Anonymous Anonymous said ... (11:10 AM) : 

I’m 19 and I have lots of children pieces in my wardrobe, I think it’s so cute=)

But I’m thinner so I don’t need to buy too skirts, just the size 16, lol


Anonymous Anonymous said ... (11:17 AM) : 

Yuck. This isn't DIY; if she found those pieces thrifting, and recut them, sure. But praising someone for taking current ready-mades and badly cobbling them together is ridiculous.

Let's recall, fellow commenters -- these are overpriced items from a designer's children's line. Most of us can't even afford that nonsense and still manage to be fashionable.


Anonymous Anonymous said ... (11:19 AM) : 

Yes yes yes. Stay true to this, Scott.

When I was 13, back in 1975 I read an article about girls from the Sorbonne in 17 Magazine. They bought used clothes, wore funky scarves and one girl added sparkle to Noxema which she used on her face to great effect. That really stayed with me. And I realized that people don't have to dress like they came from the mall.

This sort of outfit, although I don't care for it per se, is what I like to see here.


Blogger The Sartorialist said ... (11:26 AM) : 

for Anon 11:17
how do you know it is badly done??
and I didn't realize DIY had a strict code of ethics

I think I made a clear point that the MJ part of this is unimportant. You could do it just as easily at Old Navy but you would have to actually just do it


Blogger Lili Claret said ... (11:41 AM) : 

Sorry about saying it was an story, I believed what you said, I should have saig History...XD some times I don't pay attention when writting in English since it's not my mother tongue, sorry! XD any way I just wanted to say That I liked the fact that you just talked to her and she told you that it was all from the kids shop. wasn't saying you're a tailo.

Big big kisses!


Anonymous Anonymous said ... (11:45 AM) : 

I like the way the piss-stained mattress brings out the orange shoes.


Blogger liz song mandell said ... (11:47 AM) : 

Thanks for including your insights and reflections about these recent posts. :) It's really neat to hear the stories behind the faces/bodies/personal styles.

Congrats being named top 25 and top 50!


Anonymous Anonymous said ... (11:55 AM) : 

Dearest Sartorialist,

I don't usually get defensive on rhetorical points, but the implied meaning of DIY implies a certain frugality and thriftiness and making-do.

This girl, who works in a designer shop, took pieces she got with her employee discount (that the average person who engages in the DIY ethos could never afford) and put together an outfit and did a little sewing. And yes, I could do that with something from Old Navy, but I absolutely wouldn't consider that DIY if I bought it new and refashioned it. Did I style myself well? Sure. Was it DIY? Not so much.

That being said, if I took a favorite piece from a few seasons back that I loved that needed refreshing, for instance, and spliced it with a dress that belonged to my mother in the 70's, THAT would be DIY.

We could quibble the rhetorical point further, but I'm sure it's best just to agree to disagree.

anon. 11:17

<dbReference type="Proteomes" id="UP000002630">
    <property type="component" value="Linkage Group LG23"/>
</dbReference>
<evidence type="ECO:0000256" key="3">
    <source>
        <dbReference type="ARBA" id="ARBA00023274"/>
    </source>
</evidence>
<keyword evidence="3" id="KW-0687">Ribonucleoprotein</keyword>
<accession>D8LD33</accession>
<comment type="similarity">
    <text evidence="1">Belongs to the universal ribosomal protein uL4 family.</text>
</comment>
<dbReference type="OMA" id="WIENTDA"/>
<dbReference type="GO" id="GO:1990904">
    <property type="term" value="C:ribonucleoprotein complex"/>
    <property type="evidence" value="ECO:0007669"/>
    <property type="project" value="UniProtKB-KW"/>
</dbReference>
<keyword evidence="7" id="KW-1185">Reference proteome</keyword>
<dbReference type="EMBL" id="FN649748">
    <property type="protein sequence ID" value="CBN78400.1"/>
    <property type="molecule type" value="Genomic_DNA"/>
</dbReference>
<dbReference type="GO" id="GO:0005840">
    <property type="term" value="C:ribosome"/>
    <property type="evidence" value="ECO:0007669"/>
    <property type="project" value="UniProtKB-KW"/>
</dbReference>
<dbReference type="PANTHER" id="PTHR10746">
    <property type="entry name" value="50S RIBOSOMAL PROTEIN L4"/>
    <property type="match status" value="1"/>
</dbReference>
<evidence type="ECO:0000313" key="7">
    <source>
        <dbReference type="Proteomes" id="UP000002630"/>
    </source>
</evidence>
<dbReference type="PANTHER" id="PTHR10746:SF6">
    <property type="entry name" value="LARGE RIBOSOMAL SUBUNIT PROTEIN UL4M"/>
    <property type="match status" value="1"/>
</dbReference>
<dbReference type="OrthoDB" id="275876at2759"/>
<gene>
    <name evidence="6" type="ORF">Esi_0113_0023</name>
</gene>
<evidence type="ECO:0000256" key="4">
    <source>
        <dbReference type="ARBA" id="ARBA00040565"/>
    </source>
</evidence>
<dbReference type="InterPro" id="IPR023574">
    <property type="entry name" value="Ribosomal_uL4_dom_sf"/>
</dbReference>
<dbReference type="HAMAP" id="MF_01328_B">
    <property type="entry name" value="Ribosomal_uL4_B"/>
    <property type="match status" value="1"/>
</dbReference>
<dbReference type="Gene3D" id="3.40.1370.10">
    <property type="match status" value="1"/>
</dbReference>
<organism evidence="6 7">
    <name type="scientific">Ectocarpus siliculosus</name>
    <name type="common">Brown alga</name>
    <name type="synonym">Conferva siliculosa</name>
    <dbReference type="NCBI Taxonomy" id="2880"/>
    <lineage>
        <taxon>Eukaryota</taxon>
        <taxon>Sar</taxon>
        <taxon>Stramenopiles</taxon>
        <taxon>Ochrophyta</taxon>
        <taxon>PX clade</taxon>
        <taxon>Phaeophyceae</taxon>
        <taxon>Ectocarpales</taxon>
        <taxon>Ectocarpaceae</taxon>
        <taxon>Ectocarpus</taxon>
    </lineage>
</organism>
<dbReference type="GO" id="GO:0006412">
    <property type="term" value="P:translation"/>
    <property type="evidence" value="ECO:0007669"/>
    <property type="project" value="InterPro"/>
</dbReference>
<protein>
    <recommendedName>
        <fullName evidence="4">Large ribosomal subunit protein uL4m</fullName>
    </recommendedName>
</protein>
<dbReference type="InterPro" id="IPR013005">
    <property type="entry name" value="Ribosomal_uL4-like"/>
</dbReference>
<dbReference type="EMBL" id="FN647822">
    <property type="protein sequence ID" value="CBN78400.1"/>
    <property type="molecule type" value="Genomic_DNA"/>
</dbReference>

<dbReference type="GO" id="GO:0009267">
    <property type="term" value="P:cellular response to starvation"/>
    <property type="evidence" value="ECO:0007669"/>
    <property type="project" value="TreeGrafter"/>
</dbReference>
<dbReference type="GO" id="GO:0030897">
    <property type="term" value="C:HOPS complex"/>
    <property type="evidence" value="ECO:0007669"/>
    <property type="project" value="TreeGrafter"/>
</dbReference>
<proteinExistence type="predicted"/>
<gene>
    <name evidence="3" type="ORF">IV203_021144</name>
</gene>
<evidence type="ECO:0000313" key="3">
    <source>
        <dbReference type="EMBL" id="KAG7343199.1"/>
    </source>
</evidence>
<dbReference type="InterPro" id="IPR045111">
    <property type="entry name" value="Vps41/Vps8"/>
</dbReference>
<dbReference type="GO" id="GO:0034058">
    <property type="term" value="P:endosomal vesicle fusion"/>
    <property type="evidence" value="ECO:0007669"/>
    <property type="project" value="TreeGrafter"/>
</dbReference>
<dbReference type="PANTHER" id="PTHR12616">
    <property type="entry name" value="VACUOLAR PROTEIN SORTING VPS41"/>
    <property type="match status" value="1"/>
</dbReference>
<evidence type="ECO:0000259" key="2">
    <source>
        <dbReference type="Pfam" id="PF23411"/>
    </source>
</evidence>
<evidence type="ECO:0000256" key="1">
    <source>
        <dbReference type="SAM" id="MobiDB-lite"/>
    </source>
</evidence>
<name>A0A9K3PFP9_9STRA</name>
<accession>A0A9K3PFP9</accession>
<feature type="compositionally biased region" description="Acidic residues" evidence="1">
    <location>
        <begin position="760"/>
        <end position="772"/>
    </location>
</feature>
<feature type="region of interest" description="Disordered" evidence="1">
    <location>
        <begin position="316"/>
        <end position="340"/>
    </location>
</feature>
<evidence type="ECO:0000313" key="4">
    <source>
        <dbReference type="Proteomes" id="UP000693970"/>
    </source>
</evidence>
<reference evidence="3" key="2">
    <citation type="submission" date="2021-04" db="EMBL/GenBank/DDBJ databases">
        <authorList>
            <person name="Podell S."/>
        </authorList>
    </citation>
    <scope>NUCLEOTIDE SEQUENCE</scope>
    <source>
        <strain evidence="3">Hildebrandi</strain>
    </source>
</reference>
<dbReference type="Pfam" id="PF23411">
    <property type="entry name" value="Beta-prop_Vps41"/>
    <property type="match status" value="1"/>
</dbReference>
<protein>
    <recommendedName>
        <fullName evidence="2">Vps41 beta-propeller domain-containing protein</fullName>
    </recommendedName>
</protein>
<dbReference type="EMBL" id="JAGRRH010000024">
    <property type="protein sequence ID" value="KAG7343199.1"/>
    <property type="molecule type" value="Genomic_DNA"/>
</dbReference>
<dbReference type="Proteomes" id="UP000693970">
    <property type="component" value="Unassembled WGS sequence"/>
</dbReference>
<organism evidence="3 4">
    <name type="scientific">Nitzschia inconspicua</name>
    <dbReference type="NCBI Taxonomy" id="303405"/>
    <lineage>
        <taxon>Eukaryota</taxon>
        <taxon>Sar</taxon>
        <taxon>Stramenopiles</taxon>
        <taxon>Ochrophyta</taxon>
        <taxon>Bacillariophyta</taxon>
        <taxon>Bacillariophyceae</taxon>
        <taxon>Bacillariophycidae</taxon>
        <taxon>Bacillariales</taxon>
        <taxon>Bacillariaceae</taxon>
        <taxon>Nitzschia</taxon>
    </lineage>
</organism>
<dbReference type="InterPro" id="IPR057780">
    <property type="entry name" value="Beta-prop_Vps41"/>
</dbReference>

Anonymous Anonymous said ... (12:28 PM) : 

The big kid with her stained mattress from last night. BRILLIANT!


Anonymous Anonymous said ... (12:44 PM) : 

As a fellow kids-department shopper, i love what she's done with this look! kids clothes are cuter and less expensive than adult clothes, and if you choose them with discretion, it is a fabulous alternative to the more expensive adult versions. I love love love this!


Blogger cd_mfo said ... (1:22 PM) : 

I always make it a point to check out the kids section, whether it be that of Harrods or Target. I always end up with amazing finds, cheaper too! Really, we should never put up walls on mens and kids sections when we go shopping, there are no boundaries in expressing personal style.


Anonymous Anonymous said ... (1:35 PM) : 

what's with all the haters? the girl did a cute thing with clothes that she likes. you don't have to run out and buy "expensive" children's clothes and do the same thing. you can use the IDEA and put together your own pieces at prices you can afford. jeez.


Blogger cloe said ... (1:41 PM) : 

Like Zara kids!!


Anonymous Anonymous said ... (1:45 PM) : 

Thanks for your comment about Old Navy - it reminded me that I often like their kids stuff better than their adult stuff. Now, off to "actually just do it already" and figure out how not to look the same as my 6 year old (Not that she would ever mind)


Anonymous Anonymous said ... (1:51 PM) : 

It reminds me of my favorite quote from Michel de Certeau: "the art of living is the art of making do." But... why did you have to photograph her in front of soiled mattress?!


Blogger Cassaundra said ... (2:11 PM) : 

very playful and innovative!


Anonymous Anonymous said ... (2:35 PM) : 

I'm not of the school that says women can't wear kids clothes because kids don't have curves. If you're small enough (as I and this girl are), go for it. If it needs curves, they're easy enough to add.

The skirt and "shirt" are superb, but I'm not sold on the cardigan and the shoes. They make it look both old AND juvenile to me...the way some high school students try to dress like grandmas. Taking children's clothing and making it juvenile is easy. Making them adult is harder and more of a statement to me. All in all I like where it's going but I don't think it's there yet.


Anonymous Anonymous said ... (2:44 PM) : 

Glad to see I'm not the only one who shops for themselves at kids' stores. I finally got over myself and have even tried items on (I used to be too embarassed).


Anonymous Anonymous said ... (3:37 PM) : 

to anon 11.17 and 11.55--so sour!

while her ensemble is not my cup of tea either, I think it's refreshing as hell that she looked at pieces and put them to use in ways never intended and pulled it off in the eyes of many and most importantly, to her own cheeky satisfaction. the fact that the pieces are mj and cost x is truly irrelevant.